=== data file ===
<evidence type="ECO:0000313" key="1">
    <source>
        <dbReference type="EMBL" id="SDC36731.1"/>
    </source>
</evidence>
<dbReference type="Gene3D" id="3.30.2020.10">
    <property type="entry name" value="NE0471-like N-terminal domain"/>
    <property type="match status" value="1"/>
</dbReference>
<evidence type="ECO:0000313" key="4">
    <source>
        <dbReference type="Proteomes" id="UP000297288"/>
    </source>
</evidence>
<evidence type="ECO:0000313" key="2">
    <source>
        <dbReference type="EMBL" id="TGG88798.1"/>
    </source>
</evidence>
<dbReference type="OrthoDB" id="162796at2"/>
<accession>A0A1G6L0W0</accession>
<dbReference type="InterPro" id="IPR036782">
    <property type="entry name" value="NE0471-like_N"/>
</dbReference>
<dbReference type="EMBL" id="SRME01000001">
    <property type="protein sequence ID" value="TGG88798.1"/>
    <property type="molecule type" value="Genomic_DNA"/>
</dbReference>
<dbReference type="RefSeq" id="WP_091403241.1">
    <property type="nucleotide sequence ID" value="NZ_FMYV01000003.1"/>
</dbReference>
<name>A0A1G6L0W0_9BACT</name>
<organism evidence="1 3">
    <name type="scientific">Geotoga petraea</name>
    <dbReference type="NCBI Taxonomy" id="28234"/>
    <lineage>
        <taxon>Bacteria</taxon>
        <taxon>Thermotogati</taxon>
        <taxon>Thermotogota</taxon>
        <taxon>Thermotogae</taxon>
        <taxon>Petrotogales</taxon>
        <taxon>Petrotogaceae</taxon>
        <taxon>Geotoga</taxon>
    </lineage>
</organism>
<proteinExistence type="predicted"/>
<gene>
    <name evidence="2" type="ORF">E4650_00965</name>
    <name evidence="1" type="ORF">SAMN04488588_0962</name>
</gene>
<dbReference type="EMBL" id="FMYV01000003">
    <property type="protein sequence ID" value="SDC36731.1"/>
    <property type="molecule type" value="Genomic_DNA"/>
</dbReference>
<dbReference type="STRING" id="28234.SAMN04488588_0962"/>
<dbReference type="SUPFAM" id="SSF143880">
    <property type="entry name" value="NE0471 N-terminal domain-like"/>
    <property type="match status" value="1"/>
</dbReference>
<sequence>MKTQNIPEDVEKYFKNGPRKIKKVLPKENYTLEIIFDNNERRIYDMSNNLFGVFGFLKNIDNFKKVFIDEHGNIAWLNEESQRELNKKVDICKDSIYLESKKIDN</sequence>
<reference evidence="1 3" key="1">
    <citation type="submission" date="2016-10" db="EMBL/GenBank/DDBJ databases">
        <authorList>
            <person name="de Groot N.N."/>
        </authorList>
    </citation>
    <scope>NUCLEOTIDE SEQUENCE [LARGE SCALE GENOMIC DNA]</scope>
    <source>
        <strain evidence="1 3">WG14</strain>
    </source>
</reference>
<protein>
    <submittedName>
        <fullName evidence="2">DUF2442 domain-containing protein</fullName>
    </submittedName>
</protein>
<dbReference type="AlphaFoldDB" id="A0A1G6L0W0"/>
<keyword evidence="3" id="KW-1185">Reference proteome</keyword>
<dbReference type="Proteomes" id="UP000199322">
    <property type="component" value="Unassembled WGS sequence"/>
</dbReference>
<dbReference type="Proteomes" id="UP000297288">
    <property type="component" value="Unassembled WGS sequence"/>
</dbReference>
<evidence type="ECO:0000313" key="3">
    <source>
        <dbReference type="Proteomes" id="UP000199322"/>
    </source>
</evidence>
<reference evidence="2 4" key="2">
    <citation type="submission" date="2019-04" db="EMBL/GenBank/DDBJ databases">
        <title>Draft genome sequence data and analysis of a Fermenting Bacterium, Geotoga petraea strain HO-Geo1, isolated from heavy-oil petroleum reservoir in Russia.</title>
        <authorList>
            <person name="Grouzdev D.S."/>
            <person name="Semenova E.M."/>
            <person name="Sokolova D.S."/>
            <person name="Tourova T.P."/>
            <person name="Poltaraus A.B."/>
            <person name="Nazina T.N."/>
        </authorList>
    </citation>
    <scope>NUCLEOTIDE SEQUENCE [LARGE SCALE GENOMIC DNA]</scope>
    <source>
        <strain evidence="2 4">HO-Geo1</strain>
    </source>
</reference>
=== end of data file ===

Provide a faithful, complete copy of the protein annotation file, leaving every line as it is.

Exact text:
<evidence type="ECO:0000313" key="1">
    <source>
        <dbReference type="EMBL" id="SDC36731.1"/>
    </source>
</evidence>
<dbReference type="Gene3D" id="3.30.2020.10">
    <property type="entry name" value="NE0471-like N-terminal domain"/>
    <property type="match status" value="1"/>
</dbReference>
<evidence type="ECO:0000313" key="4">
    <source>
        <dbReference type="Proteomes" id="UP000297288"/>
    </source>
</evidence>
<evidence type="ECO:0000313" key="2">
    <source>
        <dbReference type="EMBL" id="TGG88798.1"/>
    </source>
</evidence>
<dbReference type="OrthoDB" id="162796at2"/>
<accession>A0A1G6L0W0</accession>
<dbReference type="InterPro" id="IPR036782">
    <property type="entry name" value="NE0471-like_N"/>
</dbReference>
<dbReference type="EMBL" id="SRME01000001">
    <property type="protein sequence ID" value="TGG88798.1"/>
    <property type="molecule type" value="Genomic_DNA"/>
</dbReference>
<dbReference type="RefSeq" id="WP_091403241.1">
    <property type="nucleotide sequence ID" value="NZ_FMYV01000003.1"/>
</dbReference>
<name>A0A1G6L0W0_9BACT</name>
<organism evidence="1 3">
    <name type="scientific">Geotoga petraea</name>
    <dbReference type="NCBI Taxonomy" id="28234"/>
    <lineage>
        <taxon>Bacteria</taxon>
        <taxon>Thermotogati</taxon>
        <taxon>Thermotogota</taxon>
        <taxon>Thermotogae</taxon>
        <taxon>Petrotogales</taxon>
        <taxon>Petrotogaceae</taxon>
        <taxon>Geotoga</taxon>
    </lineage>
</organism>
<proteinExistence type="predicted"/>
<gene>
    <name evidence="2" type="ORF">E4650_00965</name>
    <name evidence="1" type="ORF">SAMN04488588_0962</name>
</gene>
<dbReference type="EMBL" id="FMYV01000003">
    <property type="protein sequence ID" value="SDC36731.1"/>
    <property type="molecule type" value="Genomic_DNA"/>
</dbReference>
<dbReference type="STRING" id="28234.SAMN04488588_0962"/>
<dbReference type="SUPFAM" id="SSF143880">
    <property type="entry name" value="NE0471 N-terminal domain-like"/>
    <property type="match status" value="1"/>
</dbReference>
<sequence>MKTQNIPEDVEKYFKNGPRKIKKVLPKENYTLEIIFDNNERRIYDMSNNLFGVFGFLKNIDNFKKVFIDEHGNIAWLNEESQRELNKKVDICKDSIYLESKKIDN</sequence>
<reference evidence="1 3" key="1">
    <citation type="submission" date="2016-10" db="EMBL/GenBank/DDBJ databases">
        <authorList>
            <person name="de Groot N.N."/>
        </authorList>
    </citation>
    <scope>NUCLEOTIDE SEQUENCE [LARGE SCALE GENOMIC DNA]</scope>
    <source>
        <strain evidence="1 3">WG14</strain>
    </source>
</reference>
<protein>
    <submittedName>
        <fullName evidence="2">DUF2442 domain-containing protein</fullName>
    </submittedName>
</protein>
<dbReference type="AlphaFoldDB" id="A0A1G6L0W0"/>
<keyword evidence="3" id="KW-1185">Reference proteome</keyword>
<dbReference type="Proteomes" id="UP000199322">
    <property type="component" value="Unassembled WGS sequence"/>
</dbReference>
<dbReference type="Proteomes" id="UP000297288">
    <property type="component" value="Unassembled WGS sequence"/>
</dbReference>
<evidence type="ECO:0000313" key="3">
    <source>
        <dbReference type="Proteomes" id="UP000199322"/>
    </source>
</evidence>
<reference evidence="2 4" key="2">
    <citation type="submission" date="2019-04" db="EMBL/GenBank/DDBJ databases">
        <title>Draft genome sequence data and analysis of a Fermenting Bacterium, Geotoga petraea strain HO-Geo1, isolated from heavy-oil petroleum reservoir in Russia.</title>
        <authorList>
            <person name="Grouzdev D.S."/>
            <person name="Semenova E.M."/>
            <person name="Sokolova D.S."/>
            <person name="Tourova T.P."/>
            <person name="Poltaraus A.B."/>
            <person name="Nazina T.N."/>
        </authorList>
    </citation>
    <scope>NUCLEOTIDE SEQUENCE [LARGE SCALE GENOMIC DNA]</scope>
    <source>
        <strain evidence="2 4">HO-Geo1</strain>
    </source>
</reference>